That’s so interesting because I know I’ve talked to groups about what Disney did with their laundry division, asking them about, “How can we make your job better?” They had such a problem with retention and just reaching out to ask questions is such a huge thing that so many leaders don’t do. Do you think they’re afraid to hear the answers? I know in that case they work because they thought they’re going to give us some huge thing that we can’t deal with and they got back pretty simple things. What kind of questions do you think leaders need to ask?
I think the single best question that a leader can ask of anybody at any given point in time is, “What can I do for you right now?” The right now is very important because if you say, “What can I do for you or what do you need from me?” If you ask them that question, they’re going to think big. They’re going to think macro. They’re going to think abstractly like, “I need a raise,” or, “I need a different job description.” If you said, “What do you need from me right now?” You’re implying a sense of urgency on the question and they’re immediately going to start thinking, “I do need your input on this project right now,” or, “I do need you to talk to your manager because your manager is breathing down my neck about another project that we don’t have the capacity to take on right now. Can you please step in and intervene?”
If you’re consistently in front of your team proving that you’re a resource for them, and also stepping in and making sure that you’re clearing the path for them to do their work, you’re going to earn their trust. Trust is earned consistently day after day. You think of trust as a bank account. You put a little bit of trust in and then every once in a while, you can take a little bit of trust out. You think it’s okay as long as you have a positive balance. Trust doesn’t work that way. Trust is more like a water balloon. You fill it, you fill it and if you puncture it even in a small way, you’re going to lose it everywhere. Trust is the currency of high functioning teams. You can’t do brilliant, risky, creative, innovative work if you don’t have trust in your team.
It’s the little things that we sometimes do like stepping in to control the work or not stepping in to defend a team member when they need you to provide air coverage for them. If you ask them, “What do you need from me?” You don’t provide it for them. Those little breaches of trust add up to big problems later when you need them to take a risk, to try something, to step in, to stay a little later or to work a little harder. They’re not going to do it because they don’t trust that there’s going to be anything on the other side of that to bring that personal risk. We have to be very mindful as leaders when we do offer help to our team. We need to be willing to follow that through because that little breach of trust becomes a big problem later.When leaders are not providing the right kind of culture, assumptive ruts are going to develop. Click To Tweet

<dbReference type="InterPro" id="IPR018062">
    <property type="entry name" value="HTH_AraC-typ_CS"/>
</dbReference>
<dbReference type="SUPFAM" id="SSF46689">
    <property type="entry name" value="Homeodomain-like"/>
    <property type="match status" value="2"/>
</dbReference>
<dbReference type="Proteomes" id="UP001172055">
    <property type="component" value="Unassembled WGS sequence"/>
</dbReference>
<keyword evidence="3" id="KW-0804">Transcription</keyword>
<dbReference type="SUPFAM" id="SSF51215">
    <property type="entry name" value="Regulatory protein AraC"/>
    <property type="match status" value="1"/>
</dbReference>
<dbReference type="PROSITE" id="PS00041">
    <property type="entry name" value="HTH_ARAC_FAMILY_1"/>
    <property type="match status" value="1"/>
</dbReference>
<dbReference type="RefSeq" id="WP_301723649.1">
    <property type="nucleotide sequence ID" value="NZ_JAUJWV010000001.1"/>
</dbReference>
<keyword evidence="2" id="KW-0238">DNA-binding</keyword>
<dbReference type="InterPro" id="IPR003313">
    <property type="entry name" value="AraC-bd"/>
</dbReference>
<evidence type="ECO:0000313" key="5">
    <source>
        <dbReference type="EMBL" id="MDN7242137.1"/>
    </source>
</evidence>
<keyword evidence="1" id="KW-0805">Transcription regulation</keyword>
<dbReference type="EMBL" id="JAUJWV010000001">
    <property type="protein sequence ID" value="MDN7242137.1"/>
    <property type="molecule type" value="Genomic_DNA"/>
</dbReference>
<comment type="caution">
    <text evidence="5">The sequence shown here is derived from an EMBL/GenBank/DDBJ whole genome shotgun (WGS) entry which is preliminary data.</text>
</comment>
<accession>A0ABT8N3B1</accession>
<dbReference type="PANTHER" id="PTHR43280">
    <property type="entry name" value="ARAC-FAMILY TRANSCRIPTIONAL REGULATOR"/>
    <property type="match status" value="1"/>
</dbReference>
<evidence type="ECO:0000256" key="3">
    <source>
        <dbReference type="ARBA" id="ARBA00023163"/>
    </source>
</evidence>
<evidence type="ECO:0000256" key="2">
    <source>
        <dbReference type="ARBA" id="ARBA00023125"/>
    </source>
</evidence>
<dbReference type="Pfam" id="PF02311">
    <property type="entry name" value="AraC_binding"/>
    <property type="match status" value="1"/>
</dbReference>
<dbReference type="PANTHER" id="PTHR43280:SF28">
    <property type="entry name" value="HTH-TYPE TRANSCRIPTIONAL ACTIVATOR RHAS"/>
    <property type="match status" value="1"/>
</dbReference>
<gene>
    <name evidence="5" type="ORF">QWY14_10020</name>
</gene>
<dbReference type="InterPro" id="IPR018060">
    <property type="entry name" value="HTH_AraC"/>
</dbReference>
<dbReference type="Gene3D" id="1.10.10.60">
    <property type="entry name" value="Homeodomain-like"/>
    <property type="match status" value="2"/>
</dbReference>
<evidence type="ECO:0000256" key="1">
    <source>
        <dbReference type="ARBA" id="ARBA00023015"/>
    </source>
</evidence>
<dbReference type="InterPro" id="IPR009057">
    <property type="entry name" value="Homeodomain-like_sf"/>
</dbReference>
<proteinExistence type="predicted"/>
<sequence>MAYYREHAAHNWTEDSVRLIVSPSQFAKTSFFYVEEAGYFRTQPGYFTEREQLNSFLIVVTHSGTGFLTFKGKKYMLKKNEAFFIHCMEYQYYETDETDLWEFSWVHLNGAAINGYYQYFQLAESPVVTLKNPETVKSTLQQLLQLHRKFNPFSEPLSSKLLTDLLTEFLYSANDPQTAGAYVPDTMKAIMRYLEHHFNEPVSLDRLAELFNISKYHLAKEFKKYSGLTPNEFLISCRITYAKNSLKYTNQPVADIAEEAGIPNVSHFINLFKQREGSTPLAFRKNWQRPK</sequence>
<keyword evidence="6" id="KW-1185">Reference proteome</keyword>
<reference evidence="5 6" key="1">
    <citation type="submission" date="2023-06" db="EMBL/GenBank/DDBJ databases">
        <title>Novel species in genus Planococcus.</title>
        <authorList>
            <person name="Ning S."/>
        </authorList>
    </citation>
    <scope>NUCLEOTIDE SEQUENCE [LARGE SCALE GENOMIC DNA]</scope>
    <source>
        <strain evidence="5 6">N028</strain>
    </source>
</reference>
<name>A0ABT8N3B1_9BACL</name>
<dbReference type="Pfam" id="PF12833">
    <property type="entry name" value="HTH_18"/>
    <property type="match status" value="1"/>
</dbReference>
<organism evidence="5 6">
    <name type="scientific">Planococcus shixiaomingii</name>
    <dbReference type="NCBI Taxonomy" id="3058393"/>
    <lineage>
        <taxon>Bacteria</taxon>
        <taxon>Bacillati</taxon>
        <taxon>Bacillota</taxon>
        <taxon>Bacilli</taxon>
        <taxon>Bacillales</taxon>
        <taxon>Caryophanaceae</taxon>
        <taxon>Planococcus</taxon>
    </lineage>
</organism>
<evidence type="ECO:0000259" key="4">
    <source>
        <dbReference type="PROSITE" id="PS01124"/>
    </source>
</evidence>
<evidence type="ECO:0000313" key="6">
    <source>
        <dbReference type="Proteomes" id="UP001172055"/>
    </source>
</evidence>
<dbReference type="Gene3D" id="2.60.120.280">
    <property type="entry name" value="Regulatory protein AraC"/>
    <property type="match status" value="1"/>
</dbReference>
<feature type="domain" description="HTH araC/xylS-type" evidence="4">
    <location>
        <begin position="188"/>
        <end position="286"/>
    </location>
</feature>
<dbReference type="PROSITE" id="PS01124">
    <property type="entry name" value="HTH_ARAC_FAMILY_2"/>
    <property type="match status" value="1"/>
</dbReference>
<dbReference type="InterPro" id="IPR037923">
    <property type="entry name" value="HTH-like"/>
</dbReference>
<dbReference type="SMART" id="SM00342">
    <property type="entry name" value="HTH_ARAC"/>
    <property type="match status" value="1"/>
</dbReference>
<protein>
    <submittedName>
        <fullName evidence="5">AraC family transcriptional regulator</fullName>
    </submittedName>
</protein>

A lot of what you’re talking about, I talked to John Spence about the inverted pyramid of servant leadership and different aspects of not necessarily being the top of the pyramid, being foundational for things. A colleague that I used to work with came to mind because she had super high standards. She’s almost a perfectionist in her ways of what she expected, yet a lot of people who worked for her had very minimal skills. She tried to help them so much to get them up to even a normal level sometimes that she got to be more of a controlling micromanager after a while. If people don’t have skills right at the beginning, when do you let go to the point where you let them make some of these mistakes? That’s a fine line, isn’t it sometimes?
It is and that speaks to a more systemic hiring issue. If you’ve been brought in to fix culture, that’s a different thing. It’s almost like triage at that point that you could come in. It might take a different approach, but I’m assuming at this that you’ve been hiring competent, healthy people, that there’s the right level of expertise in your organization. You might find someone every so often that doesn’t have it for some reason. You can take a different approach with that person. I’m talking about the general approach to culture. If it’s micromanagement out of insecurity, which is often the case, that’s a real problem. “We have had poor hiring practices and we’re probably going to have to get rid of these people, but we have to keep the business alive while we figure out how to do this,” that’s a different thing if people don’t have it if you’re in a transition group.
If it is a situation where you find that you’re micromanaging people who don’t need to be micromanaged simply out of your own insecurity. I think insecurity is the single area where leaders have the most potential to do damage to their team. Their area of biggest insecurity, whatever they’re protecting, whatever they’re hiding, whenever they come to the defense. Every time it comes up, that’s the area where we have to watch out as leaders. For many leaders, that play out as micromanaging. Getting the work right and my reputation is more important to me than developing my team to hopefully be able to do even more brilliant work after we’ve been through some trials, we figure things out and the team has developed a real sense of ownership of the work.